Craig and I talked a bit about the proposed new I-5 bridge. It’s astonishing that every other fixed bridge (or cable crossing) on the Columbia is at least 130 feet off the water. How is it that the design team thought they could design a fixed bridge of only 95 feet? What a colossal waste of resources to have gone through that several-year design phase and end up with a 95 foot design that they’ll just have to discard!
We motored on to Government Island, where there are a couple of big new docks for recreational boaters. We chose the west docks, where there must be room for 50 or 60 boats. We spent the night there with 2 other boats, although others came and went during the day. The two-knot current flows past the docks relentlessly, registering the speed on our knotmeter. One of the other boats had two lines out, “trolling” for steelhead in the current. Ashore there is a pit toilet and a lot of sand. In some directions there are “no trespassing” signs (reportedly it’s a wildlife refuge). In other directions there is sand and dry weeds that seem to go on forever, at least until you get to the swarms of mosquitoes. I had hoped to make it to the other side of the island, but no such luck. The island seems like a piece of wilderness in the middle of a city. Even the air traffic connected with nearby PDX doesn’t make much of an impression. Across the way, on the Washington side of the river, there are fancy houses cheek to jowl along the shore. In their backyards, a freight train runs about every three hours, blasting its horn as it goes. The fancy houses don’t seem very attractive if you’d have to put up with that noise pollution (and soon, if the coal producers have their way, long coal trains every day, headed to proposed terminals on the lower Columbia, sending their coal to Asia, and depositing a layer of coal dust all along the way…)
We left Government Island this morning, heading through steadily increasing current up to Beacon Rock on the Washington side of the river. We saw currents as much as 4.6 knots, although typically it was more like 2.5 knots. See photo left: our speed through the water was 8 knots, but speed over the ground was 3.4 knots.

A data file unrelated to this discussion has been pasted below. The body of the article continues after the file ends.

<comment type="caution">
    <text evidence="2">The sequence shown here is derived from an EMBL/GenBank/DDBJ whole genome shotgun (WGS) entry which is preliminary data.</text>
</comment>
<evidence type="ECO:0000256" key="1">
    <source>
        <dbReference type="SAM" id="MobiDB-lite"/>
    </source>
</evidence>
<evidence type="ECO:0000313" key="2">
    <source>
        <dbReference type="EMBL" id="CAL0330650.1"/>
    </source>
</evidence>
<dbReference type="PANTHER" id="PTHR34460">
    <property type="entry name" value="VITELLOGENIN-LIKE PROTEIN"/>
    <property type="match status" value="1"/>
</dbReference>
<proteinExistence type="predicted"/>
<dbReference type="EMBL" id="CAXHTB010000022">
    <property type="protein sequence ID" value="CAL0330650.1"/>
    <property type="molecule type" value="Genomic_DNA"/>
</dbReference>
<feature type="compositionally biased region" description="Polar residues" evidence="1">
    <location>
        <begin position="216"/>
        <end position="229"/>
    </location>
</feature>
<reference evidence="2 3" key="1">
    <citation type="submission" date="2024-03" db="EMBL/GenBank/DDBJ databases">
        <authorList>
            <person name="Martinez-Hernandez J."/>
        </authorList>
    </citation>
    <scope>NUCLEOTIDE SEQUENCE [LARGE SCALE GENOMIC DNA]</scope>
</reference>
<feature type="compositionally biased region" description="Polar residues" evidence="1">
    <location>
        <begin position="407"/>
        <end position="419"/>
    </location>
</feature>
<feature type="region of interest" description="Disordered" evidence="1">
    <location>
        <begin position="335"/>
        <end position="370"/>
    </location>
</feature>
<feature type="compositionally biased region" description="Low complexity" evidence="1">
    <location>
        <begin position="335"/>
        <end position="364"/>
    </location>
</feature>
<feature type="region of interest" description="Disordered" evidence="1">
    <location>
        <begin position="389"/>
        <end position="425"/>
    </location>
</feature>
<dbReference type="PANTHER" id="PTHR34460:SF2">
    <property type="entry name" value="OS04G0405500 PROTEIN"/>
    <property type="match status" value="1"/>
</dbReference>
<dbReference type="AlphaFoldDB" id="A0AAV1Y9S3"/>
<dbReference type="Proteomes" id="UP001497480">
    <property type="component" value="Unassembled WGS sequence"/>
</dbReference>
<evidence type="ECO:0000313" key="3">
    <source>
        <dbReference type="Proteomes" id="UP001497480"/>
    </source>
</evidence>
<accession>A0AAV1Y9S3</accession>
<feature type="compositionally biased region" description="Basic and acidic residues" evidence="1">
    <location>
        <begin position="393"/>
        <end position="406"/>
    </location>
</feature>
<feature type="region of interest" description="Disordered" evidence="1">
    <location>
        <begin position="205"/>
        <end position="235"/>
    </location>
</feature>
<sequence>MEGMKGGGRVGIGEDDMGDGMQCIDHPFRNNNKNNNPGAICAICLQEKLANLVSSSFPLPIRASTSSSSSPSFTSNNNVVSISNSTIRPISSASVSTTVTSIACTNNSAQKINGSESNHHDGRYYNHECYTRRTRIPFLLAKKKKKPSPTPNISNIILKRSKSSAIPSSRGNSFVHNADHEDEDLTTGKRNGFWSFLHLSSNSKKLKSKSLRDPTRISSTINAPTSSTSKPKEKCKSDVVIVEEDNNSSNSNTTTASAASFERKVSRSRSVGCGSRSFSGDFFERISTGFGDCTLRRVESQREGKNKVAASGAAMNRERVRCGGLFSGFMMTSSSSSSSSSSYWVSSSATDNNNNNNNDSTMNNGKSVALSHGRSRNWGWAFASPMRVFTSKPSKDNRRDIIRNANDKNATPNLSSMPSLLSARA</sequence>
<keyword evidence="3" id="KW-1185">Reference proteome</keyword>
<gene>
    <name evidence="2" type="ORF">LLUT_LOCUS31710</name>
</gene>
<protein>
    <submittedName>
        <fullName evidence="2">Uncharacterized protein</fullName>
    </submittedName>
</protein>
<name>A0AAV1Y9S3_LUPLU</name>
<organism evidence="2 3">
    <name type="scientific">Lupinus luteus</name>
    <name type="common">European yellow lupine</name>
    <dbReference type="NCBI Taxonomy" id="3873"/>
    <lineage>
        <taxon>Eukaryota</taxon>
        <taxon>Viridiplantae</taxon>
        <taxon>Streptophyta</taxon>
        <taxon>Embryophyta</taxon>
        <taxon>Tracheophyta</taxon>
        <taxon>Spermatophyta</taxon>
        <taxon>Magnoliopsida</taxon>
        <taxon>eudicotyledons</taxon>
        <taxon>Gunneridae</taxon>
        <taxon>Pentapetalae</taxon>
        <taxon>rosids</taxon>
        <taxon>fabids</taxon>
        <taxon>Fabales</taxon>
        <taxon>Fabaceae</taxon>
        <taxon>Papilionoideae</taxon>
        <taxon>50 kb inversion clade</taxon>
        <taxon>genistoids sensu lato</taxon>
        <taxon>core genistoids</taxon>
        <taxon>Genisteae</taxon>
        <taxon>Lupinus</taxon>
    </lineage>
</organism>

The latter half of the day we passed the array of waterfalls in the Columbia River Gorge – Latourell Falls, Bridal Veil Falls, Multnomah Falls, and others too numerous to mention. (See photo of Multnomah Falls, right.) I think the Gorge is even more beautiful from the river than it is from either shore. This is true even though there is a heavy haze in the air (Vivian, the Ranger at the Beacon Rock State Park, says that the haze is coming from fires in Asia!)
On the Washington side of the river we saw volcanic formations that I’ve never noticed before – lava plugs or basalt columns; I’m not sure (see photo below). At one point there is a tunnel cut in behind those rock formations, and you can see both ends of the train, as it transits through the tunnel.
Beacon Rock is behind Pierce Island, and away from the main body of the river. Even so, we still have 1.5 knots of current flowing past us as we sit here tied to the dock. It’s a smaller dock than Government Island, but already, on a Wednesday, there are 5 boats here. Tomorrow or the next day, we’ll climb Beacon Rock, and see what other hikes we can find in the area. With tall cliffs all around, especially across the way on the Oregon side, it looks a bit like Yosemite. We’re also busy gathering intelligence from other boaters about what the conditions are like below the Bonneville dam, only 2 miles away. If all goes as planned, we’ll head up there early Saturday morning. Reportedly, the river flow decreases on weekends, when there is less demand for electricity. We hope that’s true! Here at Beacon Rock, they’ll be glad for us to vacate our space at the dock, because two Portland area yacht clubs have a rendezvous planned here this weekend.